For busy people, St. Meinrad's makes a master's in theology easier to get

For busy people, St. Meinrad’s makes a master’s in theology easier to get

For busy people, St. Meinrad’s makes a master’s in theology easier to get

A master's student in theology in the Graduate Theology Program of Saint Meinrad Seminary and School of Theology in St. Meinrad, Indiana. (Credit: Krista Hall.)

(Note: The following is paid advertising.) Responding to the needs of today's students, many of whom are either working, raising families, or both, Saint Meinrad Seminary and School of Theology is lowering the number of credits required to complete a master's degree from 48 to 36, allowing students to complete the degree faster while maintaining the program's reputation for excellence.

Beginning this fall, the Graduate Theology Program of Saint Meinrad Seminary and School of Theology will reduce the number of credits needed to earn a master’s degree.  Under new requirements, students will be able to complete the Master of Arts (Theology) degree in 36, instead of 48, credit hours, and have more flexibility in choosing courses to meet their needs.

The new degree will allow students to finish their coursework in less time.

“Many of our students are working full-time and have families. They’re balancing many things, and trying to complete a degree on top of that,” says Sister Jeana Visel, OSB, director of the Graduate Theology Program.

With the revised program, a part-time student attending weekend courses can complete the degree in three years. A full-time student will be able to complete the degree in less than two years.

It also will make the degree more affordable for students. Sister Jeana notes, “We anticipate that this change will be very welcome to students and dioceses that send them to study at Saint Meinrad.”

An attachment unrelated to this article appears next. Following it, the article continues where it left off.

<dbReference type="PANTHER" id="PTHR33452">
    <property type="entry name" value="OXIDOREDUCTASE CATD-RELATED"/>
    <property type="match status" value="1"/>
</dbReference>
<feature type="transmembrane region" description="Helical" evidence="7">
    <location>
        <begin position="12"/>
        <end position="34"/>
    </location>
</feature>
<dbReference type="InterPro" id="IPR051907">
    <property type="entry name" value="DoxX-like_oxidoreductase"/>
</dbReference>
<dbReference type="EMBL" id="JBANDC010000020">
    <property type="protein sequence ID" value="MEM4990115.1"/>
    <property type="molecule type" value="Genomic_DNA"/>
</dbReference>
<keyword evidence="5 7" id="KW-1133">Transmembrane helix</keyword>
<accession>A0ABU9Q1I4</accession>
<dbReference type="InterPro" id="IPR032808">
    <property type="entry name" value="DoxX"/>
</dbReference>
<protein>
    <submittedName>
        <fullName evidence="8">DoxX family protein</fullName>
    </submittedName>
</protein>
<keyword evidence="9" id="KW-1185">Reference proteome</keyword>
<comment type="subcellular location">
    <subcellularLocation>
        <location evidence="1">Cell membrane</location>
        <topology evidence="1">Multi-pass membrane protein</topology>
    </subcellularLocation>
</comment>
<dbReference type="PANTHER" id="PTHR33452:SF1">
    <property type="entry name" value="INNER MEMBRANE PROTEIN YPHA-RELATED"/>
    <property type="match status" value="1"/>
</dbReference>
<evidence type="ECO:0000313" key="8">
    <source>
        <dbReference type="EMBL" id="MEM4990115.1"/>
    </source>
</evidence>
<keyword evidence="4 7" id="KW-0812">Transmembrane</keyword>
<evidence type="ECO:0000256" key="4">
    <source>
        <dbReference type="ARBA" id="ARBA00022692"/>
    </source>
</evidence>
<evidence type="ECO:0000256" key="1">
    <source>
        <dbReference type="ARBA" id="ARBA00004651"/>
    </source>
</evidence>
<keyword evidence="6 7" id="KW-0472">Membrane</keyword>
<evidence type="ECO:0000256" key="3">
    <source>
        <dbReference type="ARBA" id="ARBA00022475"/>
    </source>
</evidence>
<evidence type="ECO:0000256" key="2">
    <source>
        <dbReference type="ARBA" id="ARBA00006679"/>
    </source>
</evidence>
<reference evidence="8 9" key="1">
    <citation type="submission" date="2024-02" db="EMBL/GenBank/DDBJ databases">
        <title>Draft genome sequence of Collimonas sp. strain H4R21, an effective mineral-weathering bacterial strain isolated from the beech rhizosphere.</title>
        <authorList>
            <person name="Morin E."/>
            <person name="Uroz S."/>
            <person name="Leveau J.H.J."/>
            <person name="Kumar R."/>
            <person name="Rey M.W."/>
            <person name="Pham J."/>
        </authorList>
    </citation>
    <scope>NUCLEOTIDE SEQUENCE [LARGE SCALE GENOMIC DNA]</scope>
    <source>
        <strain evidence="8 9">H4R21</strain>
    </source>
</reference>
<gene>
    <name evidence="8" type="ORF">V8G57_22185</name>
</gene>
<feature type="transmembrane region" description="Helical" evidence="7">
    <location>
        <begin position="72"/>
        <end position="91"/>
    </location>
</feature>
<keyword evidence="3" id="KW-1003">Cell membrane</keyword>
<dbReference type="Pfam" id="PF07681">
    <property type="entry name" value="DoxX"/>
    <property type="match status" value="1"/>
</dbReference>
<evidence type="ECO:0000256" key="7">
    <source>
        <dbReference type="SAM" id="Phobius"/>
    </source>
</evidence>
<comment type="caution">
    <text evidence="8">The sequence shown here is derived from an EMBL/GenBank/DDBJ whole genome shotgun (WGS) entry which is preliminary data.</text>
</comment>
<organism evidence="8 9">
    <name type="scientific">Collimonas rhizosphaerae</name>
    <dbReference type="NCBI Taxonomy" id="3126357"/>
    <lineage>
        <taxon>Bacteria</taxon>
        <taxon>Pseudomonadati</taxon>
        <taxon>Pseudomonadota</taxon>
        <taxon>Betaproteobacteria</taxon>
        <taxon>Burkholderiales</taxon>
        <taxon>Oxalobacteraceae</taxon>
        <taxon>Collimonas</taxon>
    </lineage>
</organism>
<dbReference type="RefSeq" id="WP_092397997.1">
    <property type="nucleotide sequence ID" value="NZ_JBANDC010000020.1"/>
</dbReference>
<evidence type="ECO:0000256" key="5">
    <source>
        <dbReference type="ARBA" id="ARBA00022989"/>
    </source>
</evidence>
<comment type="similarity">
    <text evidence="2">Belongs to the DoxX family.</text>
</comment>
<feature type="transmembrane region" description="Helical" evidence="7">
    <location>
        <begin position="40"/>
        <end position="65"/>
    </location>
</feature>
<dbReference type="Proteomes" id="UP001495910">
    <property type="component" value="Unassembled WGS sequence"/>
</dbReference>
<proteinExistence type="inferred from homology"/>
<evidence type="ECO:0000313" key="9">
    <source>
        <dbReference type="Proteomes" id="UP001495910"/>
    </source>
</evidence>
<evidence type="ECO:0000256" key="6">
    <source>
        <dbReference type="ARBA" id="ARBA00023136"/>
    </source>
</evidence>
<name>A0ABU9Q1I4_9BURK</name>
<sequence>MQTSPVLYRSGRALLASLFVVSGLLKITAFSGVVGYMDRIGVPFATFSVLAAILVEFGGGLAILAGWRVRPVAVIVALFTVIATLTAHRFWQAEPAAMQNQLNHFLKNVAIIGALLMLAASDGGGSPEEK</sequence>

In the Graduate Theology Program, students can take courses in a variety of formats, attending weekdays alongside seminarians, taking classes online, coming to campus for intensive residence/hybrid courses, or attending weekend courses on campus once a month. Students must take at least 50% of their classes on the Saint Meinrad campus, located in southern Indiana.

Drew Hardesty graduated from the program in 2014. A director of religious education in Owensboro, Kentucky, he appreciated the Benedictine character of the school and the quality of the education he received.

“The challenge of the Graduate Theology Program has given me a sense of accomplishment….  Every professor has been an excellent teacher willing to work with a guy with a full-time job and a growing family,” he said.

While the earlier MA (Theology) required a substantial number of core classes, the new change requires a smaller number of core courses and gives students more flexibility. The new degree program has three core classes: The Creed and History in Theology, Early Church History, and a core course on the New Testament.

Beyond these classes, Sister Jeana will work with students to plan their studies.

“With the new degree, students will still get the solid foundation of a Saint Meinrad education, but will more easily be able to tailor their coursework to their area of ministry or interest,” she said.

For example, a student looking to become a hospital chaplain might take a series of pastoral courses. Those looking to teach high school theology might specialize in Church History or Systematic Theology. Those preparing for parish ministries might take additional courses in evangelization and catechesis. Specialization certificates are available.

“We’re known for giving a solid theological foundation for whatever you want to do. We give you a good grounding. We still stand by that, and there’s now more flexibility in the degree we offer,” said Sister Jeana.

For over 1,500 years, Benedictine monasteries have been known for their prayer and work, stabilizing culture, production of artisanal goods, and work in education. Saint Meinrad Seminary and School of Theology, at Saint Meinrad Archabbey in southern Indiana, continues that tradition today.

Providing initial and ongoing formation for priests, deacons, and laypeople young and old, the school stands for quality, while giving exceptional attention to meeting the needs of the Church today.

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